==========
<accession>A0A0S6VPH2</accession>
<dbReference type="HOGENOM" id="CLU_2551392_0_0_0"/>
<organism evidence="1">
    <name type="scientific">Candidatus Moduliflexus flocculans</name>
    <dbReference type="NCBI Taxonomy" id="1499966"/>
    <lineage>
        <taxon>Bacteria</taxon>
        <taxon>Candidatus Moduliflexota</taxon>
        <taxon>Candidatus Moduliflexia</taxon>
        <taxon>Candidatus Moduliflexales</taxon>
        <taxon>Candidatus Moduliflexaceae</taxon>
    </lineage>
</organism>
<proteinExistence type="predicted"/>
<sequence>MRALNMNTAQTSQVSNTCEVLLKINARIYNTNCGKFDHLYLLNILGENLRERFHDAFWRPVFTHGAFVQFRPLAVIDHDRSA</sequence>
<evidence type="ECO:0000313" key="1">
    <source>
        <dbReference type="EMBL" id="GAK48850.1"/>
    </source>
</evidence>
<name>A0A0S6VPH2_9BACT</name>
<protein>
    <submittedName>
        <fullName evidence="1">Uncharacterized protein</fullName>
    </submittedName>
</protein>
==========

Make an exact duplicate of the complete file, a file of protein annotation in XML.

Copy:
<accession>A0A0S6VPH2</accession>
<dbReference type="HOGENOM" id="CLU_2551392_0_0_0"/>
<organism evidence="1">
    <name type="scientific">Candidatus Moduliflexus flocculans</name>
    <dbReference type="NCBI Taxonomy" id="1499966"/>
    <lineage>
        <taxon>Bacteria</taxon>
        <taxon>Candidatus Moduliflexota</taxon>
        <taxon>Candidatus Moduliflexia</taxon>
        <taxon>Candidatus Moduliflexales</taxon>
        <taxon>Candidatus Moduliflexaceae</taxon>
    </lineage>
</organism>
<proteinExistence type="predicted"/>
<sequence>MRALNMNTAQTSQVSNTCEVLLKINARIYNTNCGKFDHLYLLNILGENLRERFHDAFWRPVFTHGAFVQFRPLAVIDHDRSA</sequence>
<evidence type="ECO:0000313" key="1">
    <source>
        <dbReference type="EMBL" id="GAK48850.1"/>
    </source>
</evidence>
<name>A0A0S6VPH2_9BACT</name>
<protein>
    <submittedName>
        <fullName evidence="1">Uncharacterized protein</fullName>
    </submittedName>
</protein>